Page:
President Donald Trump gloated Thursday that “everybody’s calling to thank me” for the “miracle” COVID-19 vaccines — which were developed by private companies. He patted himself on the back in a video posted after the deadliest day during the deadliest month of the pandemic in America.
Trump’s vaccine boast in a tweeted White House video (see above) also comes as only a small fraction of the inoculations of 20 million people that federal health officials promised would be achieved by the end of the year have actually occurred.
“Thanks to Operation Warp Speed we developed a vaccine in just nine months. We’ve already begun a nationwide vaccination program, and we’re sending the vaccine all over the world,” Trump said in the video. “The world will benefit, we’ll benefit, and everybody’s calling to thank me.”
“They said it would take a medical miracle, and that’s exactly what it is,” Trump said.
Pfizer, the creator of the first vaccine on the market, has made clear that it accepted no money for development of the vaccine from Trump’s Operation Warp Speed. It did agree earlier this year to sell 100 million vaccine doses to the federal government, and agreed to provide an additional 100 million doses this month.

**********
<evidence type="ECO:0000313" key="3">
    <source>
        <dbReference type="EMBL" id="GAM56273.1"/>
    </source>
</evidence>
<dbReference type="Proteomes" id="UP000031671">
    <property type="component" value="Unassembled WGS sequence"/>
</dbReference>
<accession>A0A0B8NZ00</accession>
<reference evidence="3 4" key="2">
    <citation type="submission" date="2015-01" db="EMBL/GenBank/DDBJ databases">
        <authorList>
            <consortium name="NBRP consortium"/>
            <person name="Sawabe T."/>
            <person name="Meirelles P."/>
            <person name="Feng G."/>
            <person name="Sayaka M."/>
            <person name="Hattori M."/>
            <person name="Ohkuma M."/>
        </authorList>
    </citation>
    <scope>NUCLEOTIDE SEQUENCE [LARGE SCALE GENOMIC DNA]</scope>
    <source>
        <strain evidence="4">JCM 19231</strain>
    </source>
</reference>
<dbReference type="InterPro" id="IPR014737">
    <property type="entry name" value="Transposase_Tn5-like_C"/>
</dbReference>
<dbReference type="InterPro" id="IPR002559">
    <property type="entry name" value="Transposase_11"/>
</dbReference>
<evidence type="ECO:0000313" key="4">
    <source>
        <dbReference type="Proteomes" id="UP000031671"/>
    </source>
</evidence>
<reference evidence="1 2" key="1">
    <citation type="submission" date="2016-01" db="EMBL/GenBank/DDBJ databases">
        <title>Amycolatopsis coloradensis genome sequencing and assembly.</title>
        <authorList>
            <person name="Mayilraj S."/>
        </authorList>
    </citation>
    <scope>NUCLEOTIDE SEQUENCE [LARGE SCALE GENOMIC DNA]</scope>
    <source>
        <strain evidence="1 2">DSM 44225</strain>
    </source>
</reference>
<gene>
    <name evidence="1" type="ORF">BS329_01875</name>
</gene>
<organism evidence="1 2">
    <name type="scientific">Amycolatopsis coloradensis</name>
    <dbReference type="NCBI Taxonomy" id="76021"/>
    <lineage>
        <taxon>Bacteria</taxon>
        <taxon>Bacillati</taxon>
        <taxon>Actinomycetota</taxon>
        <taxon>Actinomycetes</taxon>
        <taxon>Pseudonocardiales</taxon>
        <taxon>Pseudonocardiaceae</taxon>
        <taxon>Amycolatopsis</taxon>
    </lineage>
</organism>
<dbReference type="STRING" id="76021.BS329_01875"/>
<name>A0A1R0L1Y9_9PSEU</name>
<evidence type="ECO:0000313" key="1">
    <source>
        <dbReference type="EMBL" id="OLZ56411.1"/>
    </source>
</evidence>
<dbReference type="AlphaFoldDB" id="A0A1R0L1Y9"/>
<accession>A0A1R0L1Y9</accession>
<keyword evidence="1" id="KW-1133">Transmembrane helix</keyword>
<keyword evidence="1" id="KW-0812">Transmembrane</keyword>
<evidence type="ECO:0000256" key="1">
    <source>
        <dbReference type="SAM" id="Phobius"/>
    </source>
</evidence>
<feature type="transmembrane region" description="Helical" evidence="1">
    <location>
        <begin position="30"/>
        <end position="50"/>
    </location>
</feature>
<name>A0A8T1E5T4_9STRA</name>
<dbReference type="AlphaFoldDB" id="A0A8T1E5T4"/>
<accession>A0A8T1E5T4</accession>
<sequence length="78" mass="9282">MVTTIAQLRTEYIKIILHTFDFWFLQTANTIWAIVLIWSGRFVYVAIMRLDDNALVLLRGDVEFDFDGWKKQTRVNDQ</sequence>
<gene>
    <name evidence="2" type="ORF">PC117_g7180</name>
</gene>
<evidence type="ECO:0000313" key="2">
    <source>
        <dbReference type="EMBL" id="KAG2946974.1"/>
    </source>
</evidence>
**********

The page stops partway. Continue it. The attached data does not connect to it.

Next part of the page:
Pfizer complained earlier this month that millions of vaccine doses were languishing in warehouses awaiting shipment instructions from the Trump administration even as Americans were dying in record numbers.
Trump didn’t mention these figures nor express sympathy to those who have lost loved ones in his video
Operation Warp Speed vaccine czar Moncef Slaoui conceded on Wednesday that the program was unlikely to meet the goal of 20 million inoculations as 2021 starts. “We know that it should be better, and we’re working hard to make it better,” he said at a press conference.
As of Wednesday morning, only 12.4 million doses had been shipped to states and 2.8 million people — 14% of the goal — had received their first shot, according to the Centers for Disease Control and Prevention.
Other nations, including Israel and the United Kingdom, are outstripping the U.S. in per capita vaccine delivery.
Trump quickly blamed the states for the shortfall, insisting in an earlier tweet: “Get moving!”
Many states are overwhelmed by the challenges of inoculating individuals while dealing with the surge in COVID-19 patients and helping swamped hospitals handle the crisis.
Biden vowed to “move heaven and Earth to get us going in the right direction” upon his inauguration on Jan. 20.
Clarification: Language has been amended to reflect that the number of COVID-19 deaths in the U.S. has exceeded the number of U.S. combat deaths during World War II, not the total number of U.S. deaths during that conflict.
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